These good people made every human effort to decorate their front yard for the holidays in a fashion that would delight and amaze their grandchildren.  Santa in a hot air balloon; assorted holiday themed inflatable snowmen; a lighted toy train; spinning, stuffed animal laden Ferris wheel, a carousel; and glittering, sparkly angels… the set up was extraordinary. It’s one of those houses you’d go out of your way to drive by. I’m pretty sure they won the city’s decorating contest every year. It was that good.

I was lucky enough to live on the same street. I’d see this glorious sight every night. It made me feel happy, Christmas-y. Another thing to love about the season, you know?

Until I didn’t see it any more.

The joy was unmercifully stolen from my neighbors on December 14, 2012. That was the day their 6 year old grandson was killed in the shooting at Sandy Hook Elementary school.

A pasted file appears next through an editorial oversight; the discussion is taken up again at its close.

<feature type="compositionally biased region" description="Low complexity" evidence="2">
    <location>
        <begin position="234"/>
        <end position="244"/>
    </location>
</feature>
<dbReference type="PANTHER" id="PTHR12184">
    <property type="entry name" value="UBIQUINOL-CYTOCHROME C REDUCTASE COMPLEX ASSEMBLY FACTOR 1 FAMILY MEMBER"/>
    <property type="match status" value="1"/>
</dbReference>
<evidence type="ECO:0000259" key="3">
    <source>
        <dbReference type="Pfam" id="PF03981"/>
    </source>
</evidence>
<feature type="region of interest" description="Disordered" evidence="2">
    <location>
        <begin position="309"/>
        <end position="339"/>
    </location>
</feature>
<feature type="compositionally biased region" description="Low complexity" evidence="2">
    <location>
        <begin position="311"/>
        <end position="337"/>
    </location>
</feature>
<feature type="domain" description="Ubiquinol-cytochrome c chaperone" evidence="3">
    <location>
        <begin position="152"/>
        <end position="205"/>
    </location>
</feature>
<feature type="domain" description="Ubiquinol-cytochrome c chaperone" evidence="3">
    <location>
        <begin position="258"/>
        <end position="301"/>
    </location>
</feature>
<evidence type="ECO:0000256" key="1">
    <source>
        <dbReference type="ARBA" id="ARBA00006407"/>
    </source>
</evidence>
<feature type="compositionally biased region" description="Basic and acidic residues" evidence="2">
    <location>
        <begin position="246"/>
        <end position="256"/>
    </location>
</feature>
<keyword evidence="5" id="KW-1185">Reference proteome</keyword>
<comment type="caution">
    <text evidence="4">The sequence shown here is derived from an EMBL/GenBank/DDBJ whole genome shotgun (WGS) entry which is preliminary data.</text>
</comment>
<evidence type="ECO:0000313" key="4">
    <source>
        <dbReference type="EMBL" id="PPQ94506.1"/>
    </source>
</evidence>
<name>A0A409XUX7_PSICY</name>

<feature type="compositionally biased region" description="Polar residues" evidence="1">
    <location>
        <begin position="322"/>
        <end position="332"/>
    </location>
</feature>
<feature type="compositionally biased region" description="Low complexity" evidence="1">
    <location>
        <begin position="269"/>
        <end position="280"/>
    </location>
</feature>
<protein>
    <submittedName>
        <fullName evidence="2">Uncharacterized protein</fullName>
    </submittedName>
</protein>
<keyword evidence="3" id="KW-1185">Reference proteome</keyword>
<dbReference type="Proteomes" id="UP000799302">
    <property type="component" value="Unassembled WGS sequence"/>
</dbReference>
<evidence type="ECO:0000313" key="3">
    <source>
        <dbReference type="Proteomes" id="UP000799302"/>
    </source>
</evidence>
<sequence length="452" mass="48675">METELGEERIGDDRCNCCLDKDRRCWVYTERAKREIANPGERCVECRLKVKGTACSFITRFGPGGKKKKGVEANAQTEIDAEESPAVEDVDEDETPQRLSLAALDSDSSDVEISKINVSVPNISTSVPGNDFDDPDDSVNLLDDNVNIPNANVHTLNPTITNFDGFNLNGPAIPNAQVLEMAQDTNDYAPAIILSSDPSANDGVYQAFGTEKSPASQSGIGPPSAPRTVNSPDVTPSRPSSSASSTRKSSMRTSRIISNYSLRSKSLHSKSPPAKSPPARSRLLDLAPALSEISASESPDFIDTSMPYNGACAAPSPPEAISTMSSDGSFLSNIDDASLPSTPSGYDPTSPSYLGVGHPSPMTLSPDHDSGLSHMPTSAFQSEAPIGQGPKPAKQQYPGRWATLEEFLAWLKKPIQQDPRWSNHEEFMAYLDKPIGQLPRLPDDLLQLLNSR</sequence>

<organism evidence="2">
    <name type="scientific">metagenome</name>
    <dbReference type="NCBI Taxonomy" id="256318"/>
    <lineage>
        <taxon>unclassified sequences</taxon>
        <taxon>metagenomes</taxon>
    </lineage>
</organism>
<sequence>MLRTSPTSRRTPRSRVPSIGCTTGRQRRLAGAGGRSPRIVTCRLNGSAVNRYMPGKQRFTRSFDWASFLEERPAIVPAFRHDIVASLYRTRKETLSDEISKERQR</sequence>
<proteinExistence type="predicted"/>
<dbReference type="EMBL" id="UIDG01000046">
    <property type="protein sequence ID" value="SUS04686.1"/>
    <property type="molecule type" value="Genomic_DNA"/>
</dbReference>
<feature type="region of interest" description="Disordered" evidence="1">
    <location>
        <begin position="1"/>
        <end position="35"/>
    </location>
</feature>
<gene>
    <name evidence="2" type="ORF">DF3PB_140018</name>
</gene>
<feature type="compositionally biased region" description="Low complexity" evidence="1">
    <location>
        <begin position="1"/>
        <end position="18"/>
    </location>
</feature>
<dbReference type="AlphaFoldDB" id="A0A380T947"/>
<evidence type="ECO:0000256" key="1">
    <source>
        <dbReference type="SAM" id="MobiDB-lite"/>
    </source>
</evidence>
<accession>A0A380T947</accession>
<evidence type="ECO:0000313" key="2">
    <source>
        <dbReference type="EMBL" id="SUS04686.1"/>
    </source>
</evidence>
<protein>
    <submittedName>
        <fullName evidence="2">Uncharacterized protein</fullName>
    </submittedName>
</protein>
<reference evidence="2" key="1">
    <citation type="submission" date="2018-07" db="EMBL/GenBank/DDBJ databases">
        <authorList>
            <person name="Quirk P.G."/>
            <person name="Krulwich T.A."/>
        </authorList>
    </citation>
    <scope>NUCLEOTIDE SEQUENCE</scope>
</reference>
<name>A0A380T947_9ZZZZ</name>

I remember having a news station on my computer that day while I was at work. I turned it off. I could not take any more bad news…no more violence and shootings.

I remember twitter blowing up with breaking news about Newtown…and I shut that down too. I was weary from the sadness. Why, why, why all this tragedy and pain? At that time I had no idea that this violence was directly affecting my neighbors.

The day after the shooting I read the following on my Facebook feed, written by a friend; my children’s favorite baby sitter – the neighbor’s daughter.

Please pray for my family, especially my sister, brother-in-law, and niece, who suffered an unimaginable loss yesterday in the shooting. Life will never be the same without my nephew James, and words cannot begin to express our devastation. I love you Cindy, Mark, Anna, and James.

You know that feeling you get when your heart breaks in two? That sinking feeling? That feeling when all the blood rushes from your brain? When you know the most horrid, unimaginable, unthinkable thing  has happened…to someone you love? That pit in your stomach.  I still feel that ache just thinking about that day in Newtown.